The state of emergency grants exceptional powers to security forces, allowing them to ban strikes and meetings "likely to provoke... disorder".

    It also includes measures to "assume control of the press".

    The nationwide state of emergency was declared on November 24, 2015, after an attack in the capital Tunis which killed 12 presidential guards.

    The suicide bombing was claimed by the Islamic State group.

    Earlier the same year attacks by IS jihadists on the capital's Bardo museum and the coastal resort of Sousse left 59 tourists and a policeman dead.

    The most recent large-scale assault came in March 2016, when dozens of jihadists attacked security installations in the town of Ben Guerdane on the Libyan border.

    Thirteen security forces and seven civilians were killed.

    In Tunisia, which since its 2011 revolution has seen the emergence of jihadist groups, soldiers and police officers continue to be targeted particularly in mountainous areas bordering Algeria.

    On Wednesday, two soldiers were killed in a land mine blast during an anti-terrorist operation on Mount Chaambi near the Algerian frontier.

    Okba Ibn Nafaa, a Tunisia-based division of Al-Qaeda in the Islamic Maghreb (AQIM), is present in the area.

    https://www.dailymail.co.uk/wires/afp/article-6244931/Tunisia-extends-state-emergency.html
     
  16. Mango Chutney

    Mango Chutney Well-Known Member

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    Oh dear :Cry: Wonder how long it will be before we get an influx of new members from these three EU countries: Lithuania, Latvia and Estonia? :(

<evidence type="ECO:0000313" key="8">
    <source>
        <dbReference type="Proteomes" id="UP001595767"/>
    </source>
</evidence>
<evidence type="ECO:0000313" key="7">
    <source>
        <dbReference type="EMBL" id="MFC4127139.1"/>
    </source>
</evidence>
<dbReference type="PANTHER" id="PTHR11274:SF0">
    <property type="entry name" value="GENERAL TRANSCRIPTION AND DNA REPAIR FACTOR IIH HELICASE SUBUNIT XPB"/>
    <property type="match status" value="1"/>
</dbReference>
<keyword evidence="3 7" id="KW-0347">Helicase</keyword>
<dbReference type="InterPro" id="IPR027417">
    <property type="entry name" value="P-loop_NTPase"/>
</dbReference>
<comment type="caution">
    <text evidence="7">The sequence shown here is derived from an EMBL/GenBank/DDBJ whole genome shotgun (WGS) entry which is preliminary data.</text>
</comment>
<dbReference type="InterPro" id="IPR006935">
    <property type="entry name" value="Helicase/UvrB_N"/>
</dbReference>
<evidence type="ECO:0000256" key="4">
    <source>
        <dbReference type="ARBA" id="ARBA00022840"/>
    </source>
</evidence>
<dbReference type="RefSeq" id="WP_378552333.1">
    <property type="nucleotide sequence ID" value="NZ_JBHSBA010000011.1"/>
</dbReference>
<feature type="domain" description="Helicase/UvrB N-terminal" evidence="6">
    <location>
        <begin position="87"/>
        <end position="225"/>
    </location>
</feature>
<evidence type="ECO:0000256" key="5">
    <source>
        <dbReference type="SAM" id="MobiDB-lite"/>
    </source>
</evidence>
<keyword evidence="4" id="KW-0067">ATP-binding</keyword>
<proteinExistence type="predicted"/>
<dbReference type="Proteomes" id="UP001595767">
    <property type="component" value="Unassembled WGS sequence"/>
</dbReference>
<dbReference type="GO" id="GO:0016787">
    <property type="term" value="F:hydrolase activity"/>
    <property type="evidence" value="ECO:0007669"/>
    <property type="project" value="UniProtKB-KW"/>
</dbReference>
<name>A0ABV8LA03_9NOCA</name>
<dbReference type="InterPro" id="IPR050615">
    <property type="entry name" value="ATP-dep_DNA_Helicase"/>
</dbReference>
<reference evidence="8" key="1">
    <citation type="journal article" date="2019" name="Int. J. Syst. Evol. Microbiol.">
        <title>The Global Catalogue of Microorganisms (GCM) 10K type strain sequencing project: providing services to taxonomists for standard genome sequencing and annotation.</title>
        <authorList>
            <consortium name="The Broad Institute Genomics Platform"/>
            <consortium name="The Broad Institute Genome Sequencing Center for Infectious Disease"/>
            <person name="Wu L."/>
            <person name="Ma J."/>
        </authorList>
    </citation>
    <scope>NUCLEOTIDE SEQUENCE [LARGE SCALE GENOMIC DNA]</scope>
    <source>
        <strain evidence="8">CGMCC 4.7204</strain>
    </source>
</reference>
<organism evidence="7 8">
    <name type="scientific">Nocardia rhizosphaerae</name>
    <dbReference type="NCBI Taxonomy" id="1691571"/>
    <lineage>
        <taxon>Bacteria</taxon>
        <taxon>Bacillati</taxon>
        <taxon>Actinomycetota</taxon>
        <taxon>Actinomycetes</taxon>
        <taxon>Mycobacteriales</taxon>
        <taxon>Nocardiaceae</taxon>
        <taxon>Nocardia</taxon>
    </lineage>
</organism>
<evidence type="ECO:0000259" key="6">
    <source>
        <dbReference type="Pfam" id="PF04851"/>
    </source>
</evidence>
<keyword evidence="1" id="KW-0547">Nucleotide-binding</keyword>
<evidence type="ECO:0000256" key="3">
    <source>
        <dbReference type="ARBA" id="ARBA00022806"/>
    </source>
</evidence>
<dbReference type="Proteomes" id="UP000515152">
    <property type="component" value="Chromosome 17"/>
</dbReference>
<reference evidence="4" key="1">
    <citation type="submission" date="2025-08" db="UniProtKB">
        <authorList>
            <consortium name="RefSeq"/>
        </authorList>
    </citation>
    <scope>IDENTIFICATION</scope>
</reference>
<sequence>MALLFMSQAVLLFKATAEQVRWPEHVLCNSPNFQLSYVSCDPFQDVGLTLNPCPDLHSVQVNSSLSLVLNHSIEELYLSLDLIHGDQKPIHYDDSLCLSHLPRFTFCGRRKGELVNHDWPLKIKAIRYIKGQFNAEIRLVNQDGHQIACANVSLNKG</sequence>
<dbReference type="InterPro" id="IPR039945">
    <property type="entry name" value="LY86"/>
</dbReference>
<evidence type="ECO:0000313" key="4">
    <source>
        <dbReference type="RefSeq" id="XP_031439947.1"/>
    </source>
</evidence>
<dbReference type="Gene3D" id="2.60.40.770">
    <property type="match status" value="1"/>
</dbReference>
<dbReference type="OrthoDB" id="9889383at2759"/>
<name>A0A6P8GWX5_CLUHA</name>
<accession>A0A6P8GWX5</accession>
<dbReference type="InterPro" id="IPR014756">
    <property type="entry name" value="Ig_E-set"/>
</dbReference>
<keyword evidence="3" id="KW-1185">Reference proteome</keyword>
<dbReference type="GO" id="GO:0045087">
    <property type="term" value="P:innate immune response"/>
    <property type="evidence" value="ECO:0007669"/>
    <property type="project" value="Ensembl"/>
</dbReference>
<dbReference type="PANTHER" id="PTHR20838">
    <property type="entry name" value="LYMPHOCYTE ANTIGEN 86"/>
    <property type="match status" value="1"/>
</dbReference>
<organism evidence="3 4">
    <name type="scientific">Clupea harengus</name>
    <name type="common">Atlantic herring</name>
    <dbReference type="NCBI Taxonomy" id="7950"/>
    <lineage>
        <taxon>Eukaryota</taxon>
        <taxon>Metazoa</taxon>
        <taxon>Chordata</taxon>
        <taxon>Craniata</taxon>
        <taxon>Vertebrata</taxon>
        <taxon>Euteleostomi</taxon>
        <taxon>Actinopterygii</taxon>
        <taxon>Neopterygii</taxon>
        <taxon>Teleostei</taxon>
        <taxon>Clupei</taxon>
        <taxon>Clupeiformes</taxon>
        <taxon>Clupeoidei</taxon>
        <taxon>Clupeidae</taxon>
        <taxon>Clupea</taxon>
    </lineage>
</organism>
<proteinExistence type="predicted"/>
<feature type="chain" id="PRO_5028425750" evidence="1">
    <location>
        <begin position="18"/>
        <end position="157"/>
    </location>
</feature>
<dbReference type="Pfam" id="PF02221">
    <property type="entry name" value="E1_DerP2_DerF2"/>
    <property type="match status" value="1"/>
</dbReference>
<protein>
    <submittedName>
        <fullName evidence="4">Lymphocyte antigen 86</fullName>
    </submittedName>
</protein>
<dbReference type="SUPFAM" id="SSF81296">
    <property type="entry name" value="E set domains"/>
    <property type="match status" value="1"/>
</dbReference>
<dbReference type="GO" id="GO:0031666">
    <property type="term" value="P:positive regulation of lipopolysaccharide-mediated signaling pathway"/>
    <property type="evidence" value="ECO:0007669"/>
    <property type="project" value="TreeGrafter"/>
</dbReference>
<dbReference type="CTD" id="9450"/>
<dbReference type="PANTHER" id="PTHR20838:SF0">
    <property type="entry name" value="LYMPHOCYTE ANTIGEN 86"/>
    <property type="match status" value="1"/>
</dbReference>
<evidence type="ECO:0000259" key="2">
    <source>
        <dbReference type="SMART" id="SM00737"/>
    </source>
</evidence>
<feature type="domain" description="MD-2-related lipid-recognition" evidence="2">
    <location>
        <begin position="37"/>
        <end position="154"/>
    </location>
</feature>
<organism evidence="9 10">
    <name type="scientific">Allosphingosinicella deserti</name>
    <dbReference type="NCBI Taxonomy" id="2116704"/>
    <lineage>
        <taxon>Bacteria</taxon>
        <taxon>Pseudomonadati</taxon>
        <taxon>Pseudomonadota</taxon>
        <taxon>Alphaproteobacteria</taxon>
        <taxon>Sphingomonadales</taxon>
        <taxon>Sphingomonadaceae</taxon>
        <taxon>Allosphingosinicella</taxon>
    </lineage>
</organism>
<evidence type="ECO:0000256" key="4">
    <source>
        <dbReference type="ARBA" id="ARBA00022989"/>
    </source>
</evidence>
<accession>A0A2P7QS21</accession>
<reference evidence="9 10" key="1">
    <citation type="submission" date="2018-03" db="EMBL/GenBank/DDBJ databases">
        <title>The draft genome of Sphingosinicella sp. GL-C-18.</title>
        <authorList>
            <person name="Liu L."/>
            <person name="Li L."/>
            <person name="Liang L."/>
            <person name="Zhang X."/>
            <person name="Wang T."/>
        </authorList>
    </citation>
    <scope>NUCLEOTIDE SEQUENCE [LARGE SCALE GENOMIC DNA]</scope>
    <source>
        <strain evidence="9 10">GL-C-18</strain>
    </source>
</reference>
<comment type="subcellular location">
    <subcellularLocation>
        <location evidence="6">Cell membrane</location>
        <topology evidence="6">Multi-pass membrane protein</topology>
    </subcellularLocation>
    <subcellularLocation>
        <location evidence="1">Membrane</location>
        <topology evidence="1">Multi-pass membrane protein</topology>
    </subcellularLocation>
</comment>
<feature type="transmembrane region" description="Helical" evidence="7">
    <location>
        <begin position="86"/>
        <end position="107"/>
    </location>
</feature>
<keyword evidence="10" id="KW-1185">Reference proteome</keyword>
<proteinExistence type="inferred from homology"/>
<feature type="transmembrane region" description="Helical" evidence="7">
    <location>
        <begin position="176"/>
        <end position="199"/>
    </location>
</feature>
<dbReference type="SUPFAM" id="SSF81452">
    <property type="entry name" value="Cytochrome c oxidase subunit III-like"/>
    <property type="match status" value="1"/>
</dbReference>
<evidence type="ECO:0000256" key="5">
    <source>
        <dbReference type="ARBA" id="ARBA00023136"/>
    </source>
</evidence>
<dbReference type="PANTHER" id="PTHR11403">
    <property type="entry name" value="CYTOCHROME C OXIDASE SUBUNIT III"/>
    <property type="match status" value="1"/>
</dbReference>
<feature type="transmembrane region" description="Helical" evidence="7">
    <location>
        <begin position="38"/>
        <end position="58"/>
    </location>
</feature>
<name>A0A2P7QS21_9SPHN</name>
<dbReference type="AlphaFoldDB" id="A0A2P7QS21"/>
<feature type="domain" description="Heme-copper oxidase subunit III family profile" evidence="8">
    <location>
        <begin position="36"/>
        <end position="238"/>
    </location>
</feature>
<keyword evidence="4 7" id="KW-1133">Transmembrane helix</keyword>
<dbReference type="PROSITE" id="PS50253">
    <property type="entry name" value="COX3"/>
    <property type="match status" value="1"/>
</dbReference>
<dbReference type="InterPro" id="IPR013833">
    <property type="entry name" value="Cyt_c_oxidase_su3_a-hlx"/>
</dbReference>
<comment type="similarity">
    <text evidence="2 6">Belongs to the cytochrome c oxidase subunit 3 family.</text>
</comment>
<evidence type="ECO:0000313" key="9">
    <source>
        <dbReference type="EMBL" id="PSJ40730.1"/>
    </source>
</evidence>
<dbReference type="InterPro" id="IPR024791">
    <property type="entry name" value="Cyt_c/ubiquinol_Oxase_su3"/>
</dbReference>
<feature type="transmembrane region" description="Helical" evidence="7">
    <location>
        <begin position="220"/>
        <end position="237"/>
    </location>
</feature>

Screenshot_2018-10-12-01-20-10_kindlephoto-83762726.png
     
  17. Liona

    Liona Well-Known Member

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    Tunisia. Retrospective. ~1970s.

    tun.jpg tun1.jpg tun2.jpg tun4.jpg tun3.jpg tun5.jpg tun6.jpg
     
  18. Judithlyn

    Judithlyn Well-Known Member

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    I saw flooding in the south close to the Sahara when I was there! It shocked me because I thought it never rained in or next to deserts! His friend drove a rental car (which I paid for) through the flood! I was terrified that we would get swept away! We made it but other cars stayed out of the flooded waters! Not us....in we went!
     
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  19. Laura2014

    Laura2014 Well-Known Member

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    Apparently the recent flooding was because they had very heavy rain and needed to release a dam. They just forgot to tell anyone they were doing it and millions of gallons of water was released.
     
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  20. Judithlyn

    Judithlyn Well-Known Member

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    Too bad rats did not drown!
     
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  21. Mango Chutney

    Mango Chutney Well-Known Member

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    I'm looking forward to seeing how effective this new law is, a few years down the line.
    Racism against black people, Jewish people and Western infidels is shocking in Tunisia....and it is ingrained into them from birth.....it's a sure thing they won't beat this disgusting behaviour within the current generations....but maybe there is hope for the next, though I doubt it.
    I've never heard such despicable racism as I heard in Tunisia...it really upset me. As if the colour of your skin or your country of origin define who you are!
    They are obsessed with white skin, hence all the creams,make-up, and the insistence that they are white....as we've seen with members on here....remember RIP? He was obsessed!
    And they have the cheek to tell us we are racist because we expose them as rats :rolleyes:

    Tunisia 'needs a cultural revolution' to combat racism
    Tunisia becomes first Arab country to criminalise racial discrimination in move activists hail as historic.

    by Asma Ajroudi
    17 hours ago
    • [​IMG]